News / Africa

ECOWAS Spokesman: Divisions Undermine Ivorian Peace Efforts

A group of Young Patriots, youth supporters of Laurent Gbagbo, blockade a road to prevent a UN convoy from passing in Abobo neighborhood of Abidjan, 11 Jan 2011
A group of Young Patriots, youth supporters of Laurent Gbagbo, blockade a road to prevent a UN convoy from passing in Abobo neighborhood of Abidjan, 11 Jan 2011

Multimedia

Audio
  • Sonny Ugoh, communications director of ECOWAS, spoke with Clottey

TEXT SIZE - +
Peter Clottey

An official of the Economic Community of West African States (ECOWAS) has expressed concern that growing divisions among African leaders are undermining the sub-regional body’s efforts to resolve the ongoing crisis in Ivory Coast.

Sonny Ugoh, communications director of ECOWAS, said his organization is consulting with its international partners to find a solution to the Ivorian crisis.

“Obviously, there is beginning to be discordant voices in Africa regarding the situation there (Ivory Coast). The position of ECOWAS is that (Alassane) Ouattara won the election. But now, when you begin to get some sections of the African continent to suggest that that is not the case, then we begin to have a problem,” said Ugoh.

The sub-regional bloc also expressed concern about a South African naval vessel, which was seen docked at a port in Ivory Coast. At a news conference before his trip to Guinea, the ECOWAS commission’s president, Ambassador James Victor Gbeho, said, “As we talk now, there is a South African warship docked in Cote d'Ivoire. Now actions such as that can only complicate the matter further.”

“When things like that happen, it might be misconstrued to suggest that they (South Africa) are in support of a particular party in the crisis there and that would not contribute to the resolution of the crisis there. If you create that kind of situation, there is likelihood that it will prolong the resolution of the problem,” said Ugoh, communications director of ECOWAS.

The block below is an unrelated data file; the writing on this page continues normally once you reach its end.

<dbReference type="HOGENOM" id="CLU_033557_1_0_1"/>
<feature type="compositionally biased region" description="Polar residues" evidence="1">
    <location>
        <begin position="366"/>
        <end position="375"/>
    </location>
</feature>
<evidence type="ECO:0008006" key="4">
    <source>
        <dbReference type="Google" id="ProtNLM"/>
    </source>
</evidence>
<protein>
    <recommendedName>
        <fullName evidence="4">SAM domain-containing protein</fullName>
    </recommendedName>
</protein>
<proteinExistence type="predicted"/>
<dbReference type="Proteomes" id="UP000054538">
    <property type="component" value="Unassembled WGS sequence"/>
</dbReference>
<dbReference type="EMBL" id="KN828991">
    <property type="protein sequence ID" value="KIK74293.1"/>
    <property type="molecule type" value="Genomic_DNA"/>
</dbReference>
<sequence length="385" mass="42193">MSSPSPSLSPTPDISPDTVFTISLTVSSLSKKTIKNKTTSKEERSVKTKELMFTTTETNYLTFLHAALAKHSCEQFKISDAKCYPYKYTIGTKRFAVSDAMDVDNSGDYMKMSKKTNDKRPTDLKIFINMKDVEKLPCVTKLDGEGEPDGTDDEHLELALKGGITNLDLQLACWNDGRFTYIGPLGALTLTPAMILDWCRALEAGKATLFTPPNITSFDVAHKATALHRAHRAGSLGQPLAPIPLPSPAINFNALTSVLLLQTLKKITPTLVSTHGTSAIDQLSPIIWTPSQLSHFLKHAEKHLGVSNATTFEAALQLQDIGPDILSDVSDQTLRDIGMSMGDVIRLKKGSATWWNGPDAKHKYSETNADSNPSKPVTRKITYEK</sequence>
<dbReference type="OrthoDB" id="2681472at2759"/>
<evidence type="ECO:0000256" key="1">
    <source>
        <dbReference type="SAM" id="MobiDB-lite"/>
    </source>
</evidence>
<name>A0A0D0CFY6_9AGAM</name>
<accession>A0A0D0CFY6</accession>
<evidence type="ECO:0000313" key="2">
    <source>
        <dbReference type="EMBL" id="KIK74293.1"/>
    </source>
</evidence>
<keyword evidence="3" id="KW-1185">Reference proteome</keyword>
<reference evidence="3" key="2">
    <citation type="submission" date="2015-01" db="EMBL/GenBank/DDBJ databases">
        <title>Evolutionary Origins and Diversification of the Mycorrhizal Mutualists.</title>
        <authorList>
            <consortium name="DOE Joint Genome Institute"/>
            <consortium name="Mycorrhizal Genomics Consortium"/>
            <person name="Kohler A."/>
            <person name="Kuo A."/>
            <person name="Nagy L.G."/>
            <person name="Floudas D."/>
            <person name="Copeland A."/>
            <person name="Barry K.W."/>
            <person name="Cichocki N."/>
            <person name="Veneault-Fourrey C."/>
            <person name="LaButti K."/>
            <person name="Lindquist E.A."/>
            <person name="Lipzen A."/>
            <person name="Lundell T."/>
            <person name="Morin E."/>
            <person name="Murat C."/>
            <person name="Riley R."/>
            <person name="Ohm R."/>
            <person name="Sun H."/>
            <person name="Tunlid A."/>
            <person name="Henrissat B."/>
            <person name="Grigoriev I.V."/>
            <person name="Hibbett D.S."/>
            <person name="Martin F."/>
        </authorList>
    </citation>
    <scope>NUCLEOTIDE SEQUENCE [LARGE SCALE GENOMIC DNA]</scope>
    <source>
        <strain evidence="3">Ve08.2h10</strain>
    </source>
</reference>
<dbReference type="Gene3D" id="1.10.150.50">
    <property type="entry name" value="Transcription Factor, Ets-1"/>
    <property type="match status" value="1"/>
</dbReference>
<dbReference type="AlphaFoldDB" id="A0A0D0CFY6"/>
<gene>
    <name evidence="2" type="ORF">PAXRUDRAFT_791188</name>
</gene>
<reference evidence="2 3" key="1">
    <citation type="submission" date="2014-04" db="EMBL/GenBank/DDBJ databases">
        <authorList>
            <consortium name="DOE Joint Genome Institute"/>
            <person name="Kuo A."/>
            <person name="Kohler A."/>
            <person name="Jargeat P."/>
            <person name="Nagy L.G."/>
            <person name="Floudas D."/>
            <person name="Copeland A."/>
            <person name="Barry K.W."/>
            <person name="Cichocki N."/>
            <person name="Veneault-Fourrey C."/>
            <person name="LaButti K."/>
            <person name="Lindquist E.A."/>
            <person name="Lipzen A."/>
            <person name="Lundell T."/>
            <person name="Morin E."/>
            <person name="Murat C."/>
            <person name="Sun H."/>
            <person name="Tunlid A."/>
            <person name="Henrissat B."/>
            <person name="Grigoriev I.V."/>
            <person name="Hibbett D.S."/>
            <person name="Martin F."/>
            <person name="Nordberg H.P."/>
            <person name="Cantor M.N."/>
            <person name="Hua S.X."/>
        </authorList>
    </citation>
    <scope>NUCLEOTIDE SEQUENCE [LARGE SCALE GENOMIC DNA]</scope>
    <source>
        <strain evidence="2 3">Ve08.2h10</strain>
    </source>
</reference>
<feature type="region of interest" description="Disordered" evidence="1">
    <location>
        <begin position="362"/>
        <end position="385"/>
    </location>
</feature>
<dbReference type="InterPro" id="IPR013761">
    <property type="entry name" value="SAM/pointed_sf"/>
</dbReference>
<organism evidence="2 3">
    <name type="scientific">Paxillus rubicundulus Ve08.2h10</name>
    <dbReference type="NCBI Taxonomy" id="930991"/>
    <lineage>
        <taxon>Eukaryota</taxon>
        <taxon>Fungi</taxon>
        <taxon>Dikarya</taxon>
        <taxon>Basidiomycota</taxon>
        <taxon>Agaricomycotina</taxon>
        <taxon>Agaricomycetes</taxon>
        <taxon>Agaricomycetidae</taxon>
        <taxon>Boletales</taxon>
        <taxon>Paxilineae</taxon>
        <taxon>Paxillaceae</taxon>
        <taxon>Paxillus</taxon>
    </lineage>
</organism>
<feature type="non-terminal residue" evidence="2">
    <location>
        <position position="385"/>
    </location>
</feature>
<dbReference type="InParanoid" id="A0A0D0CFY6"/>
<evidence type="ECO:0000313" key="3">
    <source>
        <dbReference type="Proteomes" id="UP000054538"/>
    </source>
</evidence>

African Union mediators have arrived in the commercial capital, Abidjan, for another attempt to resolve the crisis. Analysts say divisions among African leaders surfaced during the recent A.U. summit in Ethiopia.

Ugoh said the Ivorian crisis is a delicate one which he said needs a careful and well-thought-out solution.

“It is important for us to maintain the status quo and give time for the engagement that is ongoing to be concluded because I think that is what is important. We don’t want a situation where (conditions) will deteriorate and, suddenly, we have a civil war in our hands,” said Ugoh.

The mediators are to meet with representatives of the two rival presidents and report their findings to an A.U.-appointed panel of five heads of state.  The A.U. says the panel will then make legally-binding decisions about the impasse.

Laurent Gbagbo, the incumbent, has said he will not accept any finding that does not recognize him as the winner of the presidential poll.

Mr. Gbagbo still controls Ivory Coast's security forces and state institutions. President-elect Ouattara continues to operate out of an Abidjan hotel that is surrounded by both pro-Gbagbo security forces and U.N. peacekeepers, which are protecting the building.

Residents in Abidjan say at least three people have been killed in clashes linked to the country's political crisis.

Witnesses say the bodies of three people were discovered after fighting on Monday between security forces loyal to incumbent President Gbagbo and supporters of Mr. Ouattara.

Monday's clashes broke out in the pro-Ouattara neighborhood of Abobo, where deadly fighting between the two mens’ supporters took place last month.

You May Like

Wikipedia Proves Useful for Tracking Flu

Technique gave better results than Center for Disease Control (CDC) and Google’s Flu Trends More

Turkish Law Gives Spy Agency Controversial Powers

Parliament approves legislation to bolster powers of intelligence service, which government claims is necessary to modernize and deal with new threats Turkey faces More

Video Face of American Farmer Changing